THE Honda NSX is back.
Well, almost. After years of static motor show displays and heavily camouflaged test mules, the 2015 global launch of Honda’s reborn supercar is closing fast. Then, finally, we will discover not only whether this high-tech Japanese hybrid has the firepower to battle Germany’s elite, but also whether the struggling carmaker has indeed rediscovered its mojo.
The stormtrooper-white NSX in our pictures is the production version of Honda’s reborn Ferrari-fighter.
Wheels sources tell us that, when it lands Down Under next year, it could carry a $350K price tag – crucially undercutting its Euro rivals.
Unlike the original NSX, which hunted high-priced Italian stallions, this time it’s the Germans that are in Honda’s crosshairs.
“The key competitors are 911 Turbo, [the Audi] R8 V10, as well as looking up to the Ferrari 458 Italia,” NSX project leader Ted Klaus told Wheels.
The large and lucrative North American market will be the first to welcome the 21st-century NSX, with pricing expected around $US150K.
Right-hand drive markets like Australia will most likely have to wait until 2016. But if everything we know and understand about Honda’s reborn supercar is true, the wait will be worth it.
Honda hasn’t left anything to chance to ensure the NSX has the tech weapons to nail its targets. Indeed, one reason details have been scarce is that Honda has been continually refining the vehicle’s parameters during its very public development.
For example, at the Detroit show in 2007, then-CEO Tetsuo Iwamura confirmed Honda would build a new supercar based on its Advanced Sports Car Concept with a V10.
The January 2012 NSX concept – the first to wear that name – featured a transversely mounted V6 engine. The production version on these pages has a longitudinally mounted V6, assisted by two turbos and three electric motors, pushing outputs well beyond the original’s thenimpressive 206kW and 294Nm.
How far beyond? Honda isn’t saying, exactly. Just that it will boast a total system output in excess of 410kW.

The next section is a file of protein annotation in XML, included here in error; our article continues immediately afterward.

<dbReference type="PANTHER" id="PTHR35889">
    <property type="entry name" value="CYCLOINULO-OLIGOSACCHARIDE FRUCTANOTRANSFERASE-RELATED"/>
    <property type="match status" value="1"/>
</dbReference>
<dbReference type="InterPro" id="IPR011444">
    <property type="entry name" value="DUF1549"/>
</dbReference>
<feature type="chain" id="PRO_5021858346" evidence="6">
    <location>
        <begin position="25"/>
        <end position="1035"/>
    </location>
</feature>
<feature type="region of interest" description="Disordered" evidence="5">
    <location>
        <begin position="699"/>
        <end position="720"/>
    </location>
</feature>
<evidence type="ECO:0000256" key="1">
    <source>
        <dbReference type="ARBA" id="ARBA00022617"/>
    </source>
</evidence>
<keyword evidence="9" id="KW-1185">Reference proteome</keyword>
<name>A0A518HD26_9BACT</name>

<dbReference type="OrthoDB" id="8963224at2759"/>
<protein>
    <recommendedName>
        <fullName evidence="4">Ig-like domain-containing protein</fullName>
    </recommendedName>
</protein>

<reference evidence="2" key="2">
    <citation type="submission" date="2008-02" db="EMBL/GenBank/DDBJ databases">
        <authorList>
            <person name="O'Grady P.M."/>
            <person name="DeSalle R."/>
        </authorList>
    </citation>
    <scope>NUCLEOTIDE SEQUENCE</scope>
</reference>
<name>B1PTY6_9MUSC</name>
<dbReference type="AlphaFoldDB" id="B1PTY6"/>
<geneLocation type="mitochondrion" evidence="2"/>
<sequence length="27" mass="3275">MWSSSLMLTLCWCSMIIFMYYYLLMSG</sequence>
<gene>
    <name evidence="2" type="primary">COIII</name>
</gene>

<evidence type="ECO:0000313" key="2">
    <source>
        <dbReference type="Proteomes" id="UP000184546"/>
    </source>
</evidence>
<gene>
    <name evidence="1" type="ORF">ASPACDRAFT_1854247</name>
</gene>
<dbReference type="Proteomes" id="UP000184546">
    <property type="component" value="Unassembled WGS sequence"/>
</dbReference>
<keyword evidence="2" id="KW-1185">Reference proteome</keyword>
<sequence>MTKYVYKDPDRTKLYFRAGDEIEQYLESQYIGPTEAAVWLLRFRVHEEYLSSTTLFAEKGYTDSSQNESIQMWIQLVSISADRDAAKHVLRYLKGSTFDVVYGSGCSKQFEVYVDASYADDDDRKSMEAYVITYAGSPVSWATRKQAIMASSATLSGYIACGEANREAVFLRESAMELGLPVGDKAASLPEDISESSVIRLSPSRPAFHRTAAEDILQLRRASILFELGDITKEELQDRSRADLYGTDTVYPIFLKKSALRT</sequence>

Engine power will be fed exclusively to the rear wheels via a nine-speed double-clutch transaxle, boosted on demand by an electric motor. Two additional motors will drive the front wheels, effectively making this the first all-wheeldrive NSX.
This hybrid drivetrain is expected to propel the NSX to 100km/h in well under four seconds; it will have to if it’s to match Porsche’s 911 Turbo claim of 3.2sec.
The NSX will be capable of running purely on electric energy during more sedate driving, but we don’t know what accelerative punch this mode will offer, or what range.
Plug-in recharging of the NSX’s lithium-ion battery pack is not part of the plan.
Underneath the NSX’s striking supercar silhouette sits a lightweight carbonfibre floor, aluminium spaceframe and super-thin high-strength steel
A-pillars. Aluminium is another inter-generational touchpoint: the 1990 original was the world’s first aluminiummonocoque production car.
The NSX rides on 19in front and 20in rear wheels that house carbon-ceramic brakes.
Inside are body-forming race seats and a steering wheel designed to fit the human hand like no other; Honda claims the NSX is designed to reward drivers of all skill levels.
More aluminium is used for the suspension, which will be ‘conventional multi-links’ with magnetorheological dampers.
Honda’s R&D and motor sport chief, Yasuhisa Arai, told Wheels the NSX, and indeed the company’s entire road car business, will benefit directly from the technology being tested in F1 by Fernando Alonso and Jenson Button.
“The hybrid sports car is one part of Honda DNA, and the Formula One regulations have more stringent, environmentally friendly issues,” Arai said. “We want the challenge to develop the new power unit, and apply that to future road cars.”
Honda has also agonised over packaging. This production NSX is 80mm longer than the 2013 concept, primarily to accommodate the engine reorientation, even though the body design had already been signed off by company chiefs.
And don’t think for a moment it will be a one-model range.
Project chief Ted Klaus says this car is just the beginning of the NSX story.
“Our team is focused on this model, but at the same time we would personally dream ... the next team will come in and take what we’ve established to another level,” Klaus said.
The new NSX is Honda’s way of shifting the focus from the past to new glory. Later this year we’ll know if they’ve been successful.
Built: Layout: Engine: Transmission: Power: Torque: Weight: 0-100km/h: Price: Tochigi, Japan (1990-2005) Mid-engine, rear-wheel drive 2977cc 90-degree V6 5-speed manual 201kW @ 7100rpm 284Nm @ 5300rpm 1351kg 5.6sec $159,900 (Feb 1991) B Lay Eng smiss Po Tor We 100k 100kP Trans 1
HONDA Australia boss Stephen Collins knows what the original means – his first job at Honda NSX product manager. remember driving it home, parking it on my gravel driveway didn’t have a garage or even a carport – and it was worth more than my house!” he says.
For me, it showed what Honda is capable of, and really left a lifetime impression on me in terms of technology and performance. It was all-aluminium – I’d never driven a car it before – and ever since time I’ve loved sports cars. I do have choice of what I drive, and every time I can, I pick a sports car.”
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